If you have just joined us at this blog site, you will want to be sure to start reading with the first post. The order of posts in the blog is the most recent is at the top — scroll down to see previous posts. This series of daily posts is about how to get started in radio controlled model airplanes. You won’t want to miss any of the preliminary information.
The following photos will help explain how the R/C model airplane is controlled remotely with the radio equipment. The first picture shows the model and the 6 channel radio transmitter that is used to fly this model. This is not a trainer and really not the best suited to learn how to fly with. Notice that this is a low wing pattern plane. It is best suited to high speed and intricate aerobatics. The controls work the same for a high wing trainer, but we didn’t have one available at the time for demonstrating how the plane is controlled. This R/C airplane has a .46 OS engine installed and it has been flown many times without accident.
The next picture shows the inside of the model plane’s fuselage with three servos installed. On the right, crosswise to the length of the fuselage is the throttle servo. Note the control arm and the connection to the push rod. Typically, most servos move a total range of 90 degrees, however, with the computerized radio system, you can limit the range of the servo’s movement to match the full range needed for the engine’s throttle mechanism. By doing this you will prevent overloading of the servo motor. The other servos in this model are used to control the elevator, rudder and ailerons. The elevator controls how the R/C model airplane climbs or descends when in flight. The rudder is used to control the model when maneuvering on the ground and in conjunction with the ailerons to steer the aircraft in flight.
Below, are two photos showing the rudder in both the left and right position. Moving the rudder towards the right causes the model to turn to the right and moving the rudder to the left turns it to the left. Note, the rudder is controlled with the left joystick or gimbal. It is set up so that to steer to the left, you move the lever to the left and vice versa to steer to the right.
Next are two pictures of the engine showing the carburetor and needle valve. The throttle control is also on the left joystick and full forward is full speed and all the way back is idle speed. The gimbal for the throttle is set up without springs to return it to center position. The other gimbals or joysticks return to center when the pilot releases the levers. You have to look close, but the left photo shows the joystick all the way back and the throttle almost closed (idle speed). On the right the joystick is all the way forward and the throttle is wide open (max speed)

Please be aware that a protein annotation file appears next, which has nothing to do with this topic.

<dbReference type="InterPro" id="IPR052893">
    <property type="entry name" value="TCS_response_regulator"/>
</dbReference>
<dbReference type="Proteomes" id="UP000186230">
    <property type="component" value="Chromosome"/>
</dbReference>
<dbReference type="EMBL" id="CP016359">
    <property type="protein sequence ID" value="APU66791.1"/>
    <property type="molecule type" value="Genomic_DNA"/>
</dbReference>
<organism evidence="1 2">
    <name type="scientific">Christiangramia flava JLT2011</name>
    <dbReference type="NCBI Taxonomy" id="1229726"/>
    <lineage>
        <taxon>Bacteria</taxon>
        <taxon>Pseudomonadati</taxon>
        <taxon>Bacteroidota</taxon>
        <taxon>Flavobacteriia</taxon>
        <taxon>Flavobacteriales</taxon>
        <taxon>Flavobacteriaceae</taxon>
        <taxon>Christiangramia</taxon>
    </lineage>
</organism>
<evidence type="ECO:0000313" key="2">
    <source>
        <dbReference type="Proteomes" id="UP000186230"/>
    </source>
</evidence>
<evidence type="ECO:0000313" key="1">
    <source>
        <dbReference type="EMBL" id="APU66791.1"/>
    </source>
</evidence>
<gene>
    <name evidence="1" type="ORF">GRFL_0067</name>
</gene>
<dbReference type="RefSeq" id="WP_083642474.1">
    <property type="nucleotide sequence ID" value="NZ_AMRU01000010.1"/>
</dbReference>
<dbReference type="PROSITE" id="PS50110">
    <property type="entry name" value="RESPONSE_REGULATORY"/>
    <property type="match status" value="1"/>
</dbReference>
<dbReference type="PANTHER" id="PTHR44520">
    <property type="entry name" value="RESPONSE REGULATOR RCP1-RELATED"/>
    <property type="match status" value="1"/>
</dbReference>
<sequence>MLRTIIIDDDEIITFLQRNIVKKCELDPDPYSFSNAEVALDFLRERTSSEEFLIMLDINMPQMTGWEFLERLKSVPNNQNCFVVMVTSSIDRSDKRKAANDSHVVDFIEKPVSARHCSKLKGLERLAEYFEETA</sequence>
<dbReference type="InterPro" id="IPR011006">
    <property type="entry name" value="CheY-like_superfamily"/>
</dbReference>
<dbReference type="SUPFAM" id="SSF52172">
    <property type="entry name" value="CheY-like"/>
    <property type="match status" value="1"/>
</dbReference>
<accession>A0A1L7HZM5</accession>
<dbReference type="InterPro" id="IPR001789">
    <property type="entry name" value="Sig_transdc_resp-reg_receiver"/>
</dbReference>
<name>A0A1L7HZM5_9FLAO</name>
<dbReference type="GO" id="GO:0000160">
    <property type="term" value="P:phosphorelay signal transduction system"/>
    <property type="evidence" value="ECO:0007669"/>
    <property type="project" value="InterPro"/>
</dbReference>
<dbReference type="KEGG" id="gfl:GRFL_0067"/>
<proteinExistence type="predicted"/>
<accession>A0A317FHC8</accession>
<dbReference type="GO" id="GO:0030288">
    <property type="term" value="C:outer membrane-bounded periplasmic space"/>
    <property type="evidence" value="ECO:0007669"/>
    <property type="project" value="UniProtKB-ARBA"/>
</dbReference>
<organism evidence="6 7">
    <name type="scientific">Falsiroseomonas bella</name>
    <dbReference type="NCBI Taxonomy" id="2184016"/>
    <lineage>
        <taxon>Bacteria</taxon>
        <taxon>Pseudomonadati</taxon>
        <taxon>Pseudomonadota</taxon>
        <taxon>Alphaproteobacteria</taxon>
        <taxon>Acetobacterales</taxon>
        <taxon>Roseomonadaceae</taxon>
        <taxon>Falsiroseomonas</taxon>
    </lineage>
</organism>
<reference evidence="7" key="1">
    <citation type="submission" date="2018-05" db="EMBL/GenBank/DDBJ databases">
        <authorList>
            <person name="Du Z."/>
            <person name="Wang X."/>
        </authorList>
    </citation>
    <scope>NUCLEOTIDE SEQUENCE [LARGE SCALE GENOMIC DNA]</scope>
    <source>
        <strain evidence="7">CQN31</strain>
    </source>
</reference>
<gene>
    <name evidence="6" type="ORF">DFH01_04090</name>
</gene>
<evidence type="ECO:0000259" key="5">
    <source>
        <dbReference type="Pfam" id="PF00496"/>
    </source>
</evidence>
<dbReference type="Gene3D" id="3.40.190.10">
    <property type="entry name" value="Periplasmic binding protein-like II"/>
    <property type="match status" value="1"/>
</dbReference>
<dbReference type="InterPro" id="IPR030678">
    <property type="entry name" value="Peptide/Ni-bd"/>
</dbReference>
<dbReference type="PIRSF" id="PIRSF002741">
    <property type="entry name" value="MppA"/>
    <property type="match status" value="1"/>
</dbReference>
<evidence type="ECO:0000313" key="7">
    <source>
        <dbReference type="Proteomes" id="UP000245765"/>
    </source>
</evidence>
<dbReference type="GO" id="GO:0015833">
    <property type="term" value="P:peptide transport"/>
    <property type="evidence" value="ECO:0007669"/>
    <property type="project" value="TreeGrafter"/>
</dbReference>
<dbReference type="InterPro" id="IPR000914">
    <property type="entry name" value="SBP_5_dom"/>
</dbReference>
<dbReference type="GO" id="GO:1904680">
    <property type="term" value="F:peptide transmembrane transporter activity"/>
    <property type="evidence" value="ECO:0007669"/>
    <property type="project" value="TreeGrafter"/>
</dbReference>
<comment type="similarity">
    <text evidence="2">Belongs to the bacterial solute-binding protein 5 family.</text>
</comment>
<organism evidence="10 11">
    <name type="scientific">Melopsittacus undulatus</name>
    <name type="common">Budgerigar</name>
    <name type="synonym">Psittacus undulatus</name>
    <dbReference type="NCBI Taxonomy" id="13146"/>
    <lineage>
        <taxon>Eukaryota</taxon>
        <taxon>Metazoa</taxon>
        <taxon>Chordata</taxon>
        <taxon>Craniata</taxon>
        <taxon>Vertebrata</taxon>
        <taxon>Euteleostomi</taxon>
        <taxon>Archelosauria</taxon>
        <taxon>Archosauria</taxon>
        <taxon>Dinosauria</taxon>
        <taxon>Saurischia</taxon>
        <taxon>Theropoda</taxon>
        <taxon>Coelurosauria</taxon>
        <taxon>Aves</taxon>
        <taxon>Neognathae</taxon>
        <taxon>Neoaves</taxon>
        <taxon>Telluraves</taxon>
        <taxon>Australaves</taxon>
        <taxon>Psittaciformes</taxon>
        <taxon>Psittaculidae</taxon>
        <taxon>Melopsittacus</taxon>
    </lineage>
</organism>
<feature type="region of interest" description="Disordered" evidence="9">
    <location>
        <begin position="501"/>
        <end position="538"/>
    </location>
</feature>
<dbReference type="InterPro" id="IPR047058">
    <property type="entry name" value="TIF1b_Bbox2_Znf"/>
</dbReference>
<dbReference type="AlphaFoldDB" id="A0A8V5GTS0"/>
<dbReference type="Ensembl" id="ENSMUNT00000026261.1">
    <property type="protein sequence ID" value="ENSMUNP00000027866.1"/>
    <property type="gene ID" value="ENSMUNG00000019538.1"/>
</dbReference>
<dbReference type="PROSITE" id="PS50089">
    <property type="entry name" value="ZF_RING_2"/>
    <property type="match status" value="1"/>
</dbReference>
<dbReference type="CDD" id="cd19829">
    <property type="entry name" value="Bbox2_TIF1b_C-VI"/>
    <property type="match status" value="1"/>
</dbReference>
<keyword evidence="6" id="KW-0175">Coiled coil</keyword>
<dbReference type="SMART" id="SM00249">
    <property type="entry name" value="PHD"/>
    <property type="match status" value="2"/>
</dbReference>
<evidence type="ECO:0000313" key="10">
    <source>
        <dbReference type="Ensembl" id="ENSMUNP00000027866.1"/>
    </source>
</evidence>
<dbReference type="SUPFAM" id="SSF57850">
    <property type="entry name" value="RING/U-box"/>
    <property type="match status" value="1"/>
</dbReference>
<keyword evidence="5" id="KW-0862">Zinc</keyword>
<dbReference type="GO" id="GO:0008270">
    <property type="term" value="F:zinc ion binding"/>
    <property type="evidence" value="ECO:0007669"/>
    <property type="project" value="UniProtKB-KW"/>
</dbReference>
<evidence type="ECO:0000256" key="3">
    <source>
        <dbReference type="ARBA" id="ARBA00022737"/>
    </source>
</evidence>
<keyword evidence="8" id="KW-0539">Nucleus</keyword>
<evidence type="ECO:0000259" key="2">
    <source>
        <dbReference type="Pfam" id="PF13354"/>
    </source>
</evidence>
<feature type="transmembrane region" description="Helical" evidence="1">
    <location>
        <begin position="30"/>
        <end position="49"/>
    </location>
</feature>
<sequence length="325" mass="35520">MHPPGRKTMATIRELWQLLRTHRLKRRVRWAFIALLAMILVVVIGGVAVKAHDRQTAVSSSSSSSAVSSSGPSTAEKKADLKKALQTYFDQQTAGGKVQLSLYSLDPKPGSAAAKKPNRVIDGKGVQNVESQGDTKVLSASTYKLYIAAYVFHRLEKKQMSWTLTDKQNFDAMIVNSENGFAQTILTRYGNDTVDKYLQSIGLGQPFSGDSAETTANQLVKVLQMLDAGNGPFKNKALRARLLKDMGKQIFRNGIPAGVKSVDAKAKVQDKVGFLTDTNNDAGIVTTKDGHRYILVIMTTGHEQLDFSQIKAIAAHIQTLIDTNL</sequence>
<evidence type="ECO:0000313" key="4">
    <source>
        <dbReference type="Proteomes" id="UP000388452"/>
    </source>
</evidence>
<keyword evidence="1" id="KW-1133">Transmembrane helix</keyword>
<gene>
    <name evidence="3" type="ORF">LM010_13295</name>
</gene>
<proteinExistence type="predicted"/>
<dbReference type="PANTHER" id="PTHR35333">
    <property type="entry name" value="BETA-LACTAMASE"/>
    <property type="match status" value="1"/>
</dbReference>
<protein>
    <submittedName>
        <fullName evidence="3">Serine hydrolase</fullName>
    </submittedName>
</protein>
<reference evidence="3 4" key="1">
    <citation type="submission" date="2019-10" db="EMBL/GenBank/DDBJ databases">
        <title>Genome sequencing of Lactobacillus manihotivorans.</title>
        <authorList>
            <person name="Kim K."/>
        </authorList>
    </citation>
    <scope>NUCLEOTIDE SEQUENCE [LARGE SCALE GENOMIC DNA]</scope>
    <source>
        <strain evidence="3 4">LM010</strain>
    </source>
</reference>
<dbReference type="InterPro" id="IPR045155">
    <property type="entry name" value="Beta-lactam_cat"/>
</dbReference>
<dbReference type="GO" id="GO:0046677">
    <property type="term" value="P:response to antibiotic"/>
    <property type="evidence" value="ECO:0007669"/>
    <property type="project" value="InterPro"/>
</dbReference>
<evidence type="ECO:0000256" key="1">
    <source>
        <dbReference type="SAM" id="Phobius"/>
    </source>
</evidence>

Now, we’ll move on to the elevator movement. Notice that the right joystick is moved all the way back for up (ascent) and all the way forward for down (descent), The elevators are the hinged portions of the horizontal stabilizer and the rudder is the hinged portion of the vertical stabilizer.
The next two pictures show how the ailerons are moved to bank the R/C model airplane to the left and to the right. On the transmitter, the right hand joystick moved in a right and left direction, control steering by banking the model. When you want to bank to the right, you move the joystick to the right and the right aileron moves upward. Move the joystick to the left to bank the plane to the left and the left aileron moves upward. It is difficult to see in the picture, but the ailerons move in opposite directions of each other. To bank to the right, the right wing tip must move down and the left wing tip must move up. We must always do a pre flight check of all control surfaces and the way I remember which way the ailerons move is for the wing to tip down in the direction that we move the joystick.
That covers the basics of how the R/C radio controls the model. We will go into more detail as we get to the point where we are ready to begin flying. Next time we will take a little break and give ourselves a little time for all the information to “soak” in. Hopefully, this will help provoke a few questions.
I want to thank my son, Jeremy and his friend, Kristin, for the use of his radio controlled model airplane and for helping with the pictures. That is his “ever-so-steady” hands that are demonstrating the movement of the joysticks. Just watch his hands, he is so steady his fingers never leave his hands while flying.